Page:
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Sunday, February 15, 2004

Dr. S.A. Robertson is hereby awarded a prize (consisting of something completely worthless to be determined later) for being my very first commenter. Ever. Thank you, Dr. Robertson.

He points out that the political beliefs of the pool of candidates are skewed left, probably by biases built into the system which discourage conservatives from entering the fields to begin with. He is undoubtedly correct about the politics of the pool of potential candidates, and probably correct as to why. He concludes that it is therefore entirely possible that there might be no discrimination in hiring.

A valid point.

However, it was also once true that in a given field of employment, there were few, if any, minority or female candidates. In some cases, it still is largely true. Would an assertion that "we tried to find a candidate from [pick your excluded group], but received no applications from qualified candidates" work as a defense against a claim of racial or sexual discrimination in hiring, even if the assertion were absolutely true? I am no employment law expert, but I think that such a claim, by itself, would be insufficient. At the very least, it would have to be accompanied by a showing that, however small the pool of candidates from the excluded group, that pool was thoroughly searched and all qualified candidates within that pool were encouraged to apply for the position. The alternative is a system of what I call quotas and others call "goals and timetables."

And that raises a larger question. By complaining about Dr. Brandon at Duke, I am not advocating affirmative action for political conservatives. I think Duke should hire the very best philosophy professors it can entice to North Carolina. If that means that the hires will be uniformly liberal in their political leanings, it is only because Dr. Brandon and his colleagues, by calling people from half of the political spectrum dumb and casually dismissing them and their political beliefs, have been stupid enough to discourage half of the highly intelligent people who might otherwise have been interested in the field from pursuing a career in it. The result of this discrimination is that scholarship in the field will suffer by either declining or (more likely) not achieving as much as it otherwise might. There are advantages to diversity.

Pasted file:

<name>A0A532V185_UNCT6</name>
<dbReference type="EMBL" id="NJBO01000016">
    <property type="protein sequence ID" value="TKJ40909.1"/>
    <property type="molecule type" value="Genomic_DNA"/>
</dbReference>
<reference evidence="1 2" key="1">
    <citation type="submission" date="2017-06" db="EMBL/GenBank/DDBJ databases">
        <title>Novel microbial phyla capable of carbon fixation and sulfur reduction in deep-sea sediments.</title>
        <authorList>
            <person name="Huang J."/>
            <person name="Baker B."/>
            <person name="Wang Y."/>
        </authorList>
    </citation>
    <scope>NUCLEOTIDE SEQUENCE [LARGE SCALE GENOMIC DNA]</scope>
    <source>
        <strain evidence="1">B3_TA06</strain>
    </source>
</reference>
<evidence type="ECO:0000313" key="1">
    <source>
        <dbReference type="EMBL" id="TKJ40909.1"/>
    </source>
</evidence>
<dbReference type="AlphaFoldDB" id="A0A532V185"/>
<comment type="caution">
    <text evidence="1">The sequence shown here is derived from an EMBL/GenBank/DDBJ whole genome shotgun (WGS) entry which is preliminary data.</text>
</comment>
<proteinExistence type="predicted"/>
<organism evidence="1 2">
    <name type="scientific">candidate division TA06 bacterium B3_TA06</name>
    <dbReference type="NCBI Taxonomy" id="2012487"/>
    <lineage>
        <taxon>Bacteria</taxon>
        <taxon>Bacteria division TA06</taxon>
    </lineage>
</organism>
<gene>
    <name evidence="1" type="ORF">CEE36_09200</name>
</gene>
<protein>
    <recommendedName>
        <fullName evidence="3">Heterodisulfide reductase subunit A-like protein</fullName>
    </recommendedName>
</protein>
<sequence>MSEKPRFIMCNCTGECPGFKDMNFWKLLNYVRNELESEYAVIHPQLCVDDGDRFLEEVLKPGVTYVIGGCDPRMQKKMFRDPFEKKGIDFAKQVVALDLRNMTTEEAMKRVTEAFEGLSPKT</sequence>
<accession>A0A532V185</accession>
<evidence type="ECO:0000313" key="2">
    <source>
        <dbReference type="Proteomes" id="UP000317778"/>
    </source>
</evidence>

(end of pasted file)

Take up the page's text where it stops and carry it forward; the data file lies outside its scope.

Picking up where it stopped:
I think it is unfortunate that Professor Brandon, and those of his present colleagues who are perpetuating the problem, are not likely to suffer the consequences of that perpetuation, given the time frame in which those consequences will manifest themselves. But the "cure" of affirmative action is far worse than the disease. I do not understand how anyone could expect to achieve the elimination of de facto discrimination (by race, by gender, by political belief or by any other factor not relevant to the position being filled) by creating and enforcing a set of rules which imposes approved types of discrimination. It boggles the mind (mine, at least) to believe that substituting one set of discriminatory practices for another could somehow end discriminatory practices.

On the other hand, I would find the irony of Dr. Brandon being forced to undergo "sensitivity training" hilarious.

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